The most important concept in photographic art is ‘Contrast’. Contrast in photography and the many different applications of the words can be relevantly applied when considering photographic art.
Contrast of light and dark
As the study of light, photographic art should feature some contrast of light and dark. Brightness catches the eye and darkness keeps the eye. Be careful because the camera sees this relationship differently from the eye. For example the beautiful mid-day contrasts of light and dark become too harsh for the camera.
Contrast of colour
This might be a bright red roof in a green field. Contrast of colour can be distracting during composition. It should be considered in post-processing when the artist considers selective saturation and desaturation.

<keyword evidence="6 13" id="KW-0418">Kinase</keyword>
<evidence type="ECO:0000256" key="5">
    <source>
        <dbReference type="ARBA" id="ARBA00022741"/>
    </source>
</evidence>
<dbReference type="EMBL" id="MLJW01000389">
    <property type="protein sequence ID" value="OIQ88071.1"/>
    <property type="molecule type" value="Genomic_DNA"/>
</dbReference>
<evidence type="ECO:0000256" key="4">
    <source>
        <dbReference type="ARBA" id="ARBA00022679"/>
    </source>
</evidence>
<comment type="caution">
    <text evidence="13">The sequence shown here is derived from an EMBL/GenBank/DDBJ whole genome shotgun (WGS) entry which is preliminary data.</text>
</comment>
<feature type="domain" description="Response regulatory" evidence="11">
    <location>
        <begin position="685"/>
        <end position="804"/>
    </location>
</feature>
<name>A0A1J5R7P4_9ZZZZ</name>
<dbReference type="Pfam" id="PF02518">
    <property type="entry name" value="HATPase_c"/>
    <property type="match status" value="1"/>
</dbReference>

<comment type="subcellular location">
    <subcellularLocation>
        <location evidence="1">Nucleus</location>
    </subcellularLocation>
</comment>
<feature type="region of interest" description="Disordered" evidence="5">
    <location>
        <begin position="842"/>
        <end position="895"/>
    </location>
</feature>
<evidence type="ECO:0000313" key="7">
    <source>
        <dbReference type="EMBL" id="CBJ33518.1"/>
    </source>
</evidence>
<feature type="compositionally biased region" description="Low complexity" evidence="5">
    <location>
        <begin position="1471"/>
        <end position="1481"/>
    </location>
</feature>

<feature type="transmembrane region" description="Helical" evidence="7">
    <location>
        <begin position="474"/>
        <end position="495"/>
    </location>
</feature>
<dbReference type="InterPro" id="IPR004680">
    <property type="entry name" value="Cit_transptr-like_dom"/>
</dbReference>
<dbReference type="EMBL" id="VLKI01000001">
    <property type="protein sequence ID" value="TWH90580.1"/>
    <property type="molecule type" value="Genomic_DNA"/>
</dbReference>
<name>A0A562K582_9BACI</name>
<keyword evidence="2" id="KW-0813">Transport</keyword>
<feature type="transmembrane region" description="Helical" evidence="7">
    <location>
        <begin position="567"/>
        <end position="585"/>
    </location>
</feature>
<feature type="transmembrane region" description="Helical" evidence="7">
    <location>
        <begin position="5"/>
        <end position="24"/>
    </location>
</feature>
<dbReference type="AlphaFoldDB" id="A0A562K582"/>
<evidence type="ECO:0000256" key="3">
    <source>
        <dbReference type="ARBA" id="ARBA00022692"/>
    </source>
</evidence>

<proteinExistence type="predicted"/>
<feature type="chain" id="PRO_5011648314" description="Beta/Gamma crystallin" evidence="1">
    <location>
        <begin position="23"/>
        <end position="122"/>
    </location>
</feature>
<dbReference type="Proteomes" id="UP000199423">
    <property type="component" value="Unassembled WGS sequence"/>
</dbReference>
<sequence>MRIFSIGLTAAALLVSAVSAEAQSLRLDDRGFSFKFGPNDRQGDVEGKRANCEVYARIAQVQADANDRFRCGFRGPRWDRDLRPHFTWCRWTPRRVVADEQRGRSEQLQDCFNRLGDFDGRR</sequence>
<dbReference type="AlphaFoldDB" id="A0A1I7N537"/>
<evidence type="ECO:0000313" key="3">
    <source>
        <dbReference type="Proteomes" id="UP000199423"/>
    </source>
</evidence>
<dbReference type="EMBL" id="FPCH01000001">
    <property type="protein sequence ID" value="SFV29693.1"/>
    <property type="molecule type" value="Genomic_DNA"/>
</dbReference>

Contrast of temperature
A voyage from cold to warmth can be a powerful tool in conveying atmosphere and feeling in a scene. The cold colours are the blues, the neutral colours are the greens and the warm colours are the reds.
Contrast of subject matter
In Iceland it is possible to photograph Ice and Fire in the same scene, this is a powerful instance of a subject matter contrast. Look out for other juxtapositions such as a delicate flower amongst rocks or a tree in a desert.
Contrast of contrast
An image should not be packed with contrast. During post processing consider having some areas with very little contrast. This will make the contrasty areas stand out and lead the eye much better.
This basalt structure has withstood many thousands of years of Icelandic weather, although it recently had a concrete base manufactured to prevent erosion.
This brown landscape scene captures the essence of the Vestrahorn location during the thawing season.
This was the worst weather I had seen at this beach. The terrific winds were blasting sand at the backs of our necks as we struggled with our cameras.